Our information technologies do not respond to the world's multi-cultural reality; in fact, we are imposing the paradigms of our market-driven Western culture also on IT, thus facilitating the access of a small part of the world’s information to a small part of the world's population. The current IT research efforts may even make it worse and future IT will accentuate this information bias. Most IT research is being carried out with a Western centered approach and as a result, our data models, cognition models, user models, interaction models, ontologies, etc., are culturally biased. This fact is quite evident in music information research, since, despite the world's richness in musical culture, most research is centered on CDs and metadata of Western commercial music.
- Promote a multicultural perspective in Music Computing research.
- Advance in the description and formalization of music, making it more accessible to computational approaches.
- Reduce the gap between audio signal descriptions and semantically meaningful music concepts.
- Develop information modelling techniques for some non-Western music repertories.
- Develop computational models to represent culture specific music contexts.
- Combine academic disciplines: Information Processing, Computational Musicology, Music Cognition and Human-Computer Interaction.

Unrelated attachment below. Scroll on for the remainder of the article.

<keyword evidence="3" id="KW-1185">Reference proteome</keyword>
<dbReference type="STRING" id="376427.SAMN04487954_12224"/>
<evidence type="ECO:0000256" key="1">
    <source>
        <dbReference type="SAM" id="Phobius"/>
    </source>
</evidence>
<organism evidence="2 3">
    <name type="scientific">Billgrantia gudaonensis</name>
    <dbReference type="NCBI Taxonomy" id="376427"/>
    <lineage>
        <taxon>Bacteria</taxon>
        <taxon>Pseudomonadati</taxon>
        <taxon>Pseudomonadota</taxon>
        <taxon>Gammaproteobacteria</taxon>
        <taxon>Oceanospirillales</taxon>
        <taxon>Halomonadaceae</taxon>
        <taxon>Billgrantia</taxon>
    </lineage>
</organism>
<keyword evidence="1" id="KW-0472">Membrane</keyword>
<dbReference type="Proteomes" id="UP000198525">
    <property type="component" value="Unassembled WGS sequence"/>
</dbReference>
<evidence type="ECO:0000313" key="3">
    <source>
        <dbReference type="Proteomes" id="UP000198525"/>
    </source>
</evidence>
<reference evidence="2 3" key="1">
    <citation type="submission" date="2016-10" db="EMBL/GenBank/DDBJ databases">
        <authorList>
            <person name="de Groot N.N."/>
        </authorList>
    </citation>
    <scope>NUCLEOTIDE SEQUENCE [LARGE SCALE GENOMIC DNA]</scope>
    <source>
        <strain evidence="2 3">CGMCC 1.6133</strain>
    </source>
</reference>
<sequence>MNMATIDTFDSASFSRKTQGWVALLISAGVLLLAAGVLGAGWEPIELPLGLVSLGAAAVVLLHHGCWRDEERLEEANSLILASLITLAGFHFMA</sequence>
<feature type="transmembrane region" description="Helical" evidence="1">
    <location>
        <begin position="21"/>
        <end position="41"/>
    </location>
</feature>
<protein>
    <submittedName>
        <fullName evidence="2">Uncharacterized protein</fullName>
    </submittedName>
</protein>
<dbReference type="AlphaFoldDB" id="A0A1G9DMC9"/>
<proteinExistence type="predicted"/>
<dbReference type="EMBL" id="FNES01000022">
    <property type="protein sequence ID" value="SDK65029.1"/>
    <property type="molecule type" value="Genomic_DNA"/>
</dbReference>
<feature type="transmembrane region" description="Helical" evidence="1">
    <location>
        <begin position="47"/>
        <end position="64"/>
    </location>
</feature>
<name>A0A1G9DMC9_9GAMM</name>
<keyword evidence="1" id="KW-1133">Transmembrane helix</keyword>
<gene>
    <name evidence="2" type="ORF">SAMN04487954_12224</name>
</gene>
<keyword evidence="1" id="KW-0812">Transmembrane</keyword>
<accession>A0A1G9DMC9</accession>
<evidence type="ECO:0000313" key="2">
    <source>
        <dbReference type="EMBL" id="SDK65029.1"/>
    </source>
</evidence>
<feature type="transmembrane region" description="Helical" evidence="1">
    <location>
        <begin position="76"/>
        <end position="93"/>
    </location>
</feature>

- Combine methodologies: qualitative and quantitative; scientific and engineering.
- Combine information sources: audio features, symbolic scores, text commentaries, user evaluations, etc…
- Combine music repertoires: Hindustani, Carnatic, Turkish-makam, Arab-Andalusian, Beijing Opera.
- Combine cultural perspectives: Research teams and users immersed in the music cultures to be studied.
Selected music cultures
Despite the trend towards a musical monoculture there are robust music cultures, with a classical tradition, in places like China, India, Turkey, Indonesia, or in the Arab world, traditions that form a counterpoint to the Western music context. A few of these musics have excellent musicological and cultural studies available, they maintain performance practice traditions and they exists within real social contexts. Thus some of these traditions can be the ground on which to build non-Western information models and the means to challenge the Western-centered information paradigms. If we are able to describe and formalize the music of these cultures, we might open up the Western-centered information models in a way to better capture the richness of our worlds music.
Given the availability of information and our existing collaborations with experts within the different musical cultures, CompMusic studies art music traditions of India (Hindustani and Carnatic), Turkey (Turkish-makam), Maghreb (Andalusian), and China (Beijing Opera).